Avoid look-alike medication mistakes

We often receive reports from people who took the wrong medicine or the wrong dose because of mix-ups with products that looked similar. Sometimes people rely on the appearance of tablets, capsules, or packages to identify their medicines, instead of reading the labels carefully. 

Look at these eye drop containers - three completely different medications. With the small print and similar cap colors, pharmacists, doctors and nurses would be hard pressed to tell them apart and their patients can also easily pick up the wrong item. Yet, using the wrong bottle could cause unexpected effects.

The FDA and manufacturers could do a much better job when drugs are approved by assuring product appearance is better differentiated.  But there are lessons for patients and health professionals too. Most people know that reading the label is important, but human nature sometimes leads us to make assumptions and take shortcuts.

In one case, an elderly consumer confused Fosamax with Lipitor. Fosamax is used to treat or prevent osteoporosis while Lipitor is used to lower cholesterol. Both products come as white tablets. The patient was supposed to take Fosamax once a week and Lipitor once a day. However, the consumer took Fosamax every day for several days, thinking it was Lipitor. As a result, the consumer took extra doses of the osteoporosis medicine, which causes heartburn and could risk ulceration in the esophagus. Doses of Lipitor were also missed.

Choosing your medicine based on its appearance, instead of carefully reading the label, could lead to an error that might cause serious harm. Make safe practices a habit. Establish a routine for preparing and taking your medicines and be consistent about reading the label carefully before you take a medicine. If you use pill organizers, check the label of every medicine before filling the slots.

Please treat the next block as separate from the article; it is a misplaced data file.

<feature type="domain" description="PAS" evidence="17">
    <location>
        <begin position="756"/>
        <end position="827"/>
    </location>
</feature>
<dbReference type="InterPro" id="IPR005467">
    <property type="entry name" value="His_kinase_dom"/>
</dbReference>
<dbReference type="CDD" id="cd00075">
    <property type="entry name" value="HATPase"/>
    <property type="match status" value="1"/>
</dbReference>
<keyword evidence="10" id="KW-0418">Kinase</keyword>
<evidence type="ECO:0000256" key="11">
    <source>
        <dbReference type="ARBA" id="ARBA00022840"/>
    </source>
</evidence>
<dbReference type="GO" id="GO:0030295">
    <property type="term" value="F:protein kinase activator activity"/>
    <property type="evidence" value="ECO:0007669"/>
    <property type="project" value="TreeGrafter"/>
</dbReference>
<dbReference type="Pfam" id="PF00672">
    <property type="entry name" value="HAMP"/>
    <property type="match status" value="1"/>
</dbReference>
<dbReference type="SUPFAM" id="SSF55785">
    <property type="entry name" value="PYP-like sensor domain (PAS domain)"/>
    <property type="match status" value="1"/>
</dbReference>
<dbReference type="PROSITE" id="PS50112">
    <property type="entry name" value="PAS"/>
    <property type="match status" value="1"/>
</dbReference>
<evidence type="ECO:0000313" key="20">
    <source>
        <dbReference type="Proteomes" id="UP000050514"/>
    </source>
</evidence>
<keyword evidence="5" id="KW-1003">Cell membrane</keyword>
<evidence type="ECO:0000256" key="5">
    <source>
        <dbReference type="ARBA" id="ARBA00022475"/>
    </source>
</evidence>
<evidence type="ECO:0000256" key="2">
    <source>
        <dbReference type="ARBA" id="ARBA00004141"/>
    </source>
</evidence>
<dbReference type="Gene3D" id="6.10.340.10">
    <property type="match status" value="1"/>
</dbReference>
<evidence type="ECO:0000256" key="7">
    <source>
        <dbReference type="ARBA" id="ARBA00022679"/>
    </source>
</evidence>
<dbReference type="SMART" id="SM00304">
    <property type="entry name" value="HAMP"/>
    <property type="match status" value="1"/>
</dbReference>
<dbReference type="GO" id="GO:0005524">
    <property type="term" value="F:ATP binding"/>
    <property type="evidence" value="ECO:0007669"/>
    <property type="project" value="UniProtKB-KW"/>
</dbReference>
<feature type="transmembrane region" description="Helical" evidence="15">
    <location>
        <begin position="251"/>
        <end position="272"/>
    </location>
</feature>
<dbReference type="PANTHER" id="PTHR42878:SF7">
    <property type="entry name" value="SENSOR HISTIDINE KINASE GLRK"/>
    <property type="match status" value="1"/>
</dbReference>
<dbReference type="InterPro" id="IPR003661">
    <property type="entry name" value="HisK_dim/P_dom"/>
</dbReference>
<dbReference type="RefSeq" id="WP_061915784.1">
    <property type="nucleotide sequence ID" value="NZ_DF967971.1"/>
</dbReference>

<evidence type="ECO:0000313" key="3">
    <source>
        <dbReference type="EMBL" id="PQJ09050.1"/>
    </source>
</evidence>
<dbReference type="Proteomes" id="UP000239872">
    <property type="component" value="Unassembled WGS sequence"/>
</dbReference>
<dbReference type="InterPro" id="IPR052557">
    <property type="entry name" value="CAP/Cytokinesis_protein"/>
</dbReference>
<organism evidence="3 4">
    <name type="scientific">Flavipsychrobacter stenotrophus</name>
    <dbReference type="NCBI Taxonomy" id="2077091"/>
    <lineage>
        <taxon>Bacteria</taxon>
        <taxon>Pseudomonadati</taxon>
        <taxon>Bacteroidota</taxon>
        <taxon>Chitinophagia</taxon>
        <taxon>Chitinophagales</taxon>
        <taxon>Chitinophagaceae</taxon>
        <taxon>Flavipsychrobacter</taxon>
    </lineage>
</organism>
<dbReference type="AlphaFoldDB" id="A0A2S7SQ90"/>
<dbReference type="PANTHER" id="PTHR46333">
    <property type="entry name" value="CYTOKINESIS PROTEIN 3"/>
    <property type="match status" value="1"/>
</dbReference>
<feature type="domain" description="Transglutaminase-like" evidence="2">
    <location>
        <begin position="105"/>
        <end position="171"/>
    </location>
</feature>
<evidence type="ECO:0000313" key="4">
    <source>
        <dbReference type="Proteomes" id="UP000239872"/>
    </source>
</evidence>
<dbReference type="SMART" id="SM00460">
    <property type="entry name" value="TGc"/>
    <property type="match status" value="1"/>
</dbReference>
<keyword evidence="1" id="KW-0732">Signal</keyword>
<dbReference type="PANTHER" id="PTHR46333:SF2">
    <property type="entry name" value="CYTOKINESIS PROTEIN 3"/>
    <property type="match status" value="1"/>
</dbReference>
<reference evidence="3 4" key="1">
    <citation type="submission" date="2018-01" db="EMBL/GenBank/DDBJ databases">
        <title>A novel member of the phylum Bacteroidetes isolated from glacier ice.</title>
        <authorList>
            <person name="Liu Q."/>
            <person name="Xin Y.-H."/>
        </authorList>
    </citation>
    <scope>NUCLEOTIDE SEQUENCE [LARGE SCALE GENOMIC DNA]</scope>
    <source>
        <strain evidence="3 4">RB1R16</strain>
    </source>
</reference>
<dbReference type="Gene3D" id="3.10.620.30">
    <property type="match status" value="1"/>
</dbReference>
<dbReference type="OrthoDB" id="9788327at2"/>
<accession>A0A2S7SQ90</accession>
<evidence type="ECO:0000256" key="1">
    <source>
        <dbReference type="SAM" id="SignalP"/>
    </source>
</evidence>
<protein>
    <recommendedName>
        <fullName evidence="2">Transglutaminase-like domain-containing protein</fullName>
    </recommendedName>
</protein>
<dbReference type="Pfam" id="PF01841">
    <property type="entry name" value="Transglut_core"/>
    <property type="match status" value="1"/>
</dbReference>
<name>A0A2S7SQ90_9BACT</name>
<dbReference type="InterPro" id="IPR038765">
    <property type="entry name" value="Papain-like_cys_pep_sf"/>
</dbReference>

Read the label carefully before buying any non-prescription medicine. Similarities in product names, labels, and packages can be confusing for consumers. Reading the label carefully and asking a pharmacist for advice are ways to be sure you are getting the right medicine.

Many tablets and capsules are marked with identifying letters, numbers, or other symbols. Become familiar with the markings on products that you take regularly. Consider making a note of each medicine's appearance and markings on your list of medicines. Before taking a dose of any medicine, first check the label to make sure you have the right medicine. Then verify that the appearance and the identifying markings on the medicine match what you expect to see. If you notice any differences in markings, check with your pharmacist to verify that you have the correct medicine. Check every medicine carefully whenever you pick up your prescriptions from the pharmacy.

If you have any concerns or if any of the information does not match what you were expecting to see or hear, tell your pharmacist. If you realize that a mix-up with medicines has happened, contact a health professional for advice as soon as possible.

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